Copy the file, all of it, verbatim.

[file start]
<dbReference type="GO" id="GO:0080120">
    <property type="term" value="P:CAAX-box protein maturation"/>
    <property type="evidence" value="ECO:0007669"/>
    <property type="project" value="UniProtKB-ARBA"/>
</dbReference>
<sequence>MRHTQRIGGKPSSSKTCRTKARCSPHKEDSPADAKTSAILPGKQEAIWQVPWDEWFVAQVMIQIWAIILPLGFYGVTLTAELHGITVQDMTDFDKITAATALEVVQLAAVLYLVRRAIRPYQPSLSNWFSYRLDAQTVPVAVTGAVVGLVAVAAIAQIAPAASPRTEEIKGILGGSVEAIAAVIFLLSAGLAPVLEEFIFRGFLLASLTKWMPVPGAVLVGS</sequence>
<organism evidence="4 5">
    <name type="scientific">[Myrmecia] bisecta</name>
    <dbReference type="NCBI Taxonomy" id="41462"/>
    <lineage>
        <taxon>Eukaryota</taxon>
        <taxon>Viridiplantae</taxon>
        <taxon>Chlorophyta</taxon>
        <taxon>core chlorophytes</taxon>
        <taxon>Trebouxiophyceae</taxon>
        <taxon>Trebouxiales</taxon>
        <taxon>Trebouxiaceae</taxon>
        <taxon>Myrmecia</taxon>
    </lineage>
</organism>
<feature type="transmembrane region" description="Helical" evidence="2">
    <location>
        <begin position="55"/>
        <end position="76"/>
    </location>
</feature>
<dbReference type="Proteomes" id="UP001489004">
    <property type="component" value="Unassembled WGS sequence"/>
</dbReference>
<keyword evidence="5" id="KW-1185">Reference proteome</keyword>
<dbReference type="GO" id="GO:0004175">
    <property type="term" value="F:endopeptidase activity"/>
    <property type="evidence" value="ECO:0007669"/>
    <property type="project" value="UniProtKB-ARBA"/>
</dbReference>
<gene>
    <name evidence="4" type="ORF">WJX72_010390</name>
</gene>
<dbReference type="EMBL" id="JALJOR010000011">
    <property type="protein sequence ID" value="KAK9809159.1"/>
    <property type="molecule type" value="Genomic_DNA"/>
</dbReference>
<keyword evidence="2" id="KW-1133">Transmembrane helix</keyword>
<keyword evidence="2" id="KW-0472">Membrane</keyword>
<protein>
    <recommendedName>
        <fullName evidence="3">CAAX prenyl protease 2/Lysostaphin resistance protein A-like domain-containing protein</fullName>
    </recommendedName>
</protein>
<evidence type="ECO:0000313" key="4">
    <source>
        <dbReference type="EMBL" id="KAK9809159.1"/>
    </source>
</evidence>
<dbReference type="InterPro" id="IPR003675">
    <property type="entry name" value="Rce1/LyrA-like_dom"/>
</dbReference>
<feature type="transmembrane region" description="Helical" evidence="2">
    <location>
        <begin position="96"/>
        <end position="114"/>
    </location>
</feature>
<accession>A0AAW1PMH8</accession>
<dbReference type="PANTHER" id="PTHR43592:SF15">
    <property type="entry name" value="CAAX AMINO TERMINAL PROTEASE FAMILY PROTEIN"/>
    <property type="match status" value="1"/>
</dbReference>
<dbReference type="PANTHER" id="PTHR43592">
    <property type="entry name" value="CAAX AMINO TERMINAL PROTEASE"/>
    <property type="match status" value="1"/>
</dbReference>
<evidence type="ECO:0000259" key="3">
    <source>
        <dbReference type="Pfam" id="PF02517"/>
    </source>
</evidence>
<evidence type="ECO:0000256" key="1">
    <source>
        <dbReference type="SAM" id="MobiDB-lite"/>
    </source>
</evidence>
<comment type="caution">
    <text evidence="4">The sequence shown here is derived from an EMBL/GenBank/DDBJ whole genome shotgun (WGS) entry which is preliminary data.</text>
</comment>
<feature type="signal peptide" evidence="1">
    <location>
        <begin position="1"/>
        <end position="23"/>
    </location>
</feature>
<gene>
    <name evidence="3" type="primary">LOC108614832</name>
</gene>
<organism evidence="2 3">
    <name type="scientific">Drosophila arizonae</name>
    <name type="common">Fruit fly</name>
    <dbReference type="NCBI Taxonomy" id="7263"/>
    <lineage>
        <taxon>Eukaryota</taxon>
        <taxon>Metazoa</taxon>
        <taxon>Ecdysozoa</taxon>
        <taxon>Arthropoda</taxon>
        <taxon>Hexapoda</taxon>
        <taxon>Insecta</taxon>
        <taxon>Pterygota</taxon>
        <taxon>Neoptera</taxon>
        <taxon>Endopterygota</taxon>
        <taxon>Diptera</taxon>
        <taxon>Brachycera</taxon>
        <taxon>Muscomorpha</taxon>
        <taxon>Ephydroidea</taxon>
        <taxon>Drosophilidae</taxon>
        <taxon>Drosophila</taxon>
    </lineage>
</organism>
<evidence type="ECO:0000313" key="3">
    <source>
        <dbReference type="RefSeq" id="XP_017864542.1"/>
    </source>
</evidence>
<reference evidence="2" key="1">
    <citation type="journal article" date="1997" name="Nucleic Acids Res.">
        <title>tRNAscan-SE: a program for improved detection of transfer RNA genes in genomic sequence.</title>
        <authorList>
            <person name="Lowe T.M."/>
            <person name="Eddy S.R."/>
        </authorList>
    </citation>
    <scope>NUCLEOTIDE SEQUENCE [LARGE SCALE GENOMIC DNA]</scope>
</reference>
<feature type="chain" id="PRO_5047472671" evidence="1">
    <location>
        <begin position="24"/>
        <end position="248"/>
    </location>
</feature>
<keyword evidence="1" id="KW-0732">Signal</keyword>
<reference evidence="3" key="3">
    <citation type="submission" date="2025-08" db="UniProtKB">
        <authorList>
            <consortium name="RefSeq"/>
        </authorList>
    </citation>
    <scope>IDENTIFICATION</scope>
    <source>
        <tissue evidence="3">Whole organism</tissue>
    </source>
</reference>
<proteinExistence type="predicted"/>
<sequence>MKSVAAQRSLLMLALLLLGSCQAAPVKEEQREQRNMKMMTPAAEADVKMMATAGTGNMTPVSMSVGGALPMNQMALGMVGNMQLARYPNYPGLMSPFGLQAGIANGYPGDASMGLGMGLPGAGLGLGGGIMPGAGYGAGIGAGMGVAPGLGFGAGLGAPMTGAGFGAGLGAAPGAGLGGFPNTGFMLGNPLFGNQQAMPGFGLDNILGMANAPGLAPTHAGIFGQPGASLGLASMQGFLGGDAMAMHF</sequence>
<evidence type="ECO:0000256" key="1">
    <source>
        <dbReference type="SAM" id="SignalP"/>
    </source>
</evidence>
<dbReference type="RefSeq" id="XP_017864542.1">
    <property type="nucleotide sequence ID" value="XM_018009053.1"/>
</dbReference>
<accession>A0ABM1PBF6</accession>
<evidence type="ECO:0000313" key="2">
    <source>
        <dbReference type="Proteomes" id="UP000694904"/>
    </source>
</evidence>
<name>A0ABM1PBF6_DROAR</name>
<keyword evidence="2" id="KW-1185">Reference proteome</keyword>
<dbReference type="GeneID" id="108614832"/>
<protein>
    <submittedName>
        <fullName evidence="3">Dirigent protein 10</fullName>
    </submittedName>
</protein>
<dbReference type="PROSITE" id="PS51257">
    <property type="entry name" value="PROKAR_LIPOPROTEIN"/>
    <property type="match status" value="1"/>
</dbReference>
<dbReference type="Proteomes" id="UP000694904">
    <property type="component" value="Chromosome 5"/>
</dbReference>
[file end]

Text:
<dbReference type="GO" id="GO:0080120">
    <property type="term" value="P:CAAX-box protein maturation"/>
    <property type="evidence" value="ECO:0007669"/>
    <property type="project" value="UniProtKB-ARBA"/>
</dbReference>
<sequence>MRHTQRIGGKPSSSKTCRTKARCSPHKEDSPADAKTSAILPGKQEAIWQVPWDEWFVAQVMIQIWAIILPLGFYGVTLTAELHGITVQDMTDFDKITAATALEVVQLAAVLYLVRRAIRPYQPSLSNWFSYRLDAQTVPVAVTGAVVGLVAVAAIAQIAPAASPRTEEIKGILGGSVEAIAAVIFLLSAGLAPVLEEFIFRGFLLASLTKWMPVPGAVLVGS</sequence>
<organism evidence="4 5">
    <name type="scientific">[Myrmecia] bisecta</name>
    <dbReference type="NCBI Taxonomy" id="41462"/>
    <lineage>
        <taxon>Eukaryota</taxon>
        <taxon>Viridiplantae</taxon>
        <taxon>Chlorophyta</taxon>
        <taxon>core chlorophytes</taxon>
        <taxon>Trebouxiophyceae</taxon>
        <taxon>Trebouxiales</taxon>
        <taxon>Trebouxiaceae</taxon>
        <taxon>Myrmecia</taxon>
    </lineage>
</organism>
<feature type="transmembrane region" description="Helical" evidence="2">
    <location>
        <begin position="55"/>
        <end position="76"/>
    </location>
</feature>
<dbReference type="Proteomes" id="UP001489004">
    <property type="component" value="Unassembled WGS sequence"/>
</dbReference>
<keyword evidence="5" id="KW-1185">Reference proteome</keyword>
<dbReference type="GO" id="GO:0004175">
    <property type="term" value="F:endopeptidase activity"/>
    <property type="evidence" value="ECO:0007669"/>
    <property type="project" value="UniProtKB-ARBA"/>
</dbReference>
<gene>
    <name evidence="4" type="ORF">WJX72_010390</name>
</gene>
<dbReference type="EMBL" id="JALJOR010000011">
    <property type="protein sequence ID" value="KAK9809159.1"/>
    <property type="molecule type" value="Genomic_DNA"/>
</dbReference>
<keyword evidence="2" id="KW-1133">Transmembrane helix</keyword>
<keyword evidence="2" id="KW-0472">Membrane</keyword>
<protein>
    <recommendedName>
        <fullName evidence="3">CAAX prenyl protease 2/Lysostaphin resistance protein A-like domain-containing protein</fullName>
    </recommendedName>
</protein>
<evidence type="ECO:0000313" key="4">
    <source>
        <dbReference type="EMBL" id="KAK9809159.1"/>
    </source>
</evidence>
<dbReference type="InterPro" id="IPR003675">
    <property type="entry name" value="Rce1/LyrA-like_dom"/>
</dbReference>
<feature type="transmembrane region" description="Helical" evidence="2">
    <location>
        <begin position="96"/>
        <end position="114"/>
    </location>
</feature>
<accession>A0AAW1PMH8</accession>
<dbReference type="PANTHER" id="PTHR43592:SF15">
    <property type="entry name" value="CAAX AMINO TERMINAL PROTEASE FAMILY PROTEIN"/>
    <property type="match status" value="1"/>
</dbReference>
<dbReference type="PANTHER" id="PTHR43592">
    <property type="entry name" value="CAAX AMINO TERMINAL PROTEASE"/>
    <property type="match status" value="1"/>
</dbReference>
<evidence type="ECO:0000259" key="3">
    <source>
        <dbReference type="Pfam" id="PF02517"/>
    </source>
</evidence>
<evidence type="ECO:0000256" key="1">
    <source>
        <dbReference type="SAM" id="MobiDB-lite"/>
    </source>
</evidence>
<comment type="caution">
    <text evidence="4">The sequence shown here is derived from an EMBL/GenBank/DDBJ whole genome shotgun (WGS) entry which is preliminary data.</text>
</comment>
<feature type="signal peptide" evidence="1">
    <location>
        <begin position="1"/>
        <end position="23"/>
    </location>
</feature>
<gene>
    <name evidence="3" type="primary">LOC108614832</name>
</gene>
<organism evidence="2 3">
    <name type="scientific">Drosophila arizonae</name>
    <name type="common">Fruit fly</name>
    <dbReference type="NCBI Taxonomy" id="7263"/>
    <lineage>
        <taxon>Eukaryota</taxon>
        <taxon>Metazoa</taxon>
        <taxon>Ecdysozoa</taxon>
        <taxon>Arthropoda</taxon>
        <taxon>Hexapoda</taxon>
        <taxon>Insecta</taxon>
        <taxon>Pterygota</taxon>
        <taxon>Neoptera</taxon>
        <taxon>Endopterygota</taxon>
        <taxon>Diptera</taxon>
        <taxon>Brachycera</taxon>
        <taxon>Muscomorpha</taxon>
        <taxon>Ephydroidea</taxon>
        <taxon>Drosophilidae</taxon>
        <taxon>Drosophila</taxon>
    </lineage>
</organism>
<evidence type="ECO:0000313" key="3">
    <source>
        <dbReference type="RefSeq" id="XP_017864542.1"/>
    </source>
</evidence>
<reference evidence="2" key="1">
    <citation type="journal article" date="1997" name="Nucleic Acids Res.">
        <title>tRNAscan-SE: a program for improved detection of transfer RNA genes in genomic sequence.</title>
        <authorList>
            <person name="Lowe T.M."/>
            <person name="Eddy S.R."/>
        </authorList>
    </citation>
    <scope>NUCLEOTIDE SEQUENCE [LARGE SCALE GENOMIC DNA]</scope>
</reference>
<feature type="chain" id="PRO_5047472671" evidence="1">
    <location>
        <begin position="24"/>
        <end position="248"/>
    </location>
</feature>
<keyword evidence="1" id="KW-0732">Signal</keyword>
<reference evidence="3" key="3">
    <citation type="submission" date="2025-08" db="UniProtKB">
        <authorList>
            <consortium name="RefSeq"/>
        </authorList>
    </citation>
    <scope>IDENTIFICATION</scope>
    <source>
        <tissue evidence="3">Whole organism</tissue>
    </source>
</reference>
<proteinExistence type="predicted"/>
<sequence>MKSVAAQRSLLMLALLLLGSCQAAPVKEEQREQRNMKMMTPAAEADVKMMATAGTGNMTPVSMSVGGALPMNQMALGMVGNMQLARYPNYPGLMSPFGLQAGIANGYPGDASMGLGMGLPGAGLGLGGGIMPGAGYGAGIGAGMGVAPGLGFGAGLGAPMTGAGFGAGLGAAPGAGLGGFPNTGFMLGNPLFGNQQAMPGFGLDNILGMANAPGLAPTHAGIFGQPGASLGLASMQGFLGGDAMAMHF</sequence>
<evidence type="ECO:0000256" key="1">
    <source>
        <dbReference type="SAM" id="SignalP"/>
    </source>
</evidence>
<dbReference type="RefSeq" id="XP_017864542.1">
    <property type="nucleotide sequence ID" value="XM_018009053.1"/>
</dbReference>
<accession>A0ABM1PBF6</accession>
<evidence type="ECO:0000313" key="2">
    <source>
        <dbReference type="Proteomes" id="UP000694904"/>
    </source>
</evidence>
<name>A0ABM1PBF6_DROAR</name>
<keyword evidence="2" id="KW-1185">Reference proteome</keyword>
<dbReference type="GeneID" id="108614832"/>
<protein>
    <submittedName>
        <fullName evidence="3">Dirigent protein 10</fullName>
    </submittedName>
</protein>
<dbReference type="PROSITE" id="PS51257">
    <property type="entry name" value="PROKAR_LIPOPROTEIN"/>
    <property type="match status" value="1"/>
</dbReference>
<dbReference type="Proteomes" id="UP000694904">
    <property type="component" value="Chromosome 5"/>
</dbReference>